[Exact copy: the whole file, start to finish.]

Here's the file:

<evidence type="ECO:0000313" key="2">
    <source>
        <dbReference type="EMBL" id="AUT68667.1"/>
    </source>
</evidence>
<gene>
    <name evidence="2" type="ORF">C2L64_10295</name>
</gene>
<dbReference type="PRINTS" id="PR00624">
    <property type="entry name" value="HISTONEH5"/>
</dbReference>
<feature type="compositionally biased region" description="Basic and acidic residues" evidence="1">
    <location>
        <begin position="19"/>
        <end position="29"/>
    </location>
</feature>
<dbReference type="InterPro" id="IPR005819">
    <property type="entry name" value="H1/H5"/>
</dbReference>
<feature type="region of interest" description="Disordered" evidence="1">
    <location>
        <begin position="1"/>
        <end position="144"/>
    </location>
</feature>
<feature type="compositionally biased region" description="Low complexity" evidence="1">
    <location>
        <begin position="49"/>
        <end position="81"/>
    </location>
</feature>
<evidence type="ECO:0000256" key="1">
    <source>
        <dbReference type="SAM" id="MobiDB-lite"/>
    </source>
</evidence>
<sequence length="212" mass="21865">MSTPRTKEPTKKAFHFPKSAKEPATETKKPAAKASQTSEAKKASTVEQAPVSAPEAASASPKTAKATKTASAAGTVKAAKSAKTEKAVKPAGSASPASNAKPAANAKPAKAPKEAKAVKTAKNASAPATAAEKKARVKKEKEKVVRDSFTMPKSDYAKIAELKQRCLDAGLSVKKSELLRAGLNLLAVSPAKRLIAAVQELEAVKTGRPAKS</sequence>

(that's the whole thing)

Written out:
<evidence type="ECO:0000313" key="2">
    <source>
        <dbReference type="EMBL" id="AUT68667.1"/>
    </source>
</evidence>
<gene>
    <name evidence="2" type="ORF">C2L64_10295</name>
</gene>
<dbReference type="PRINTS" id="PR00624">
    <property type="entry name" value="HISTONEH5"/>
</dbReference>
<feature type="compositionally biased region" description="Basic and acidic residues" evidence="1">
    <location>
        <begin position="19"/>
        <end position="29"/>
    </location>
</feature>
<dbReference type="InterPro" id="IPR005819">
    <property type="entry name" value="H1/H5"/>
</dbReference>
<feature type="region of interest" description="Disordered" evidence="1">
    <location>
        <begin position="1"/>
        <end position="144"/>
    </location>
</feature>
<feature type="compositionally biased region" description="Low complexity" evidence="1">
    <location>
        <begin position="49"/>
        <end position="81"/>
    </location>
</feature>
<evidence type="ECO:0000256" key="1">
    <source>
        <dbReference type="SAM" id="MobiDB-lite"/>
    </source>
</evidence>
<sequence length="212" mass="21865">MSTPRTKEPTKKAFHFPKSAKEPATETKKPAAKASQTSEAKKASTVEQAPVSAPEAASASPKTAKATKTASAAGTVKAAKSAKTEKAVKPAGSASPASNAKPAANAKPAKAPKEAKAVKTAKNASAPATAAEKKARVKKEKEKVVRDSFTMPKSDYAKIAELKQRCLDAGLSVKKSELLRAGLNLLAVSPAKRLIAAVQELEAVKTGRPAKS</sequence>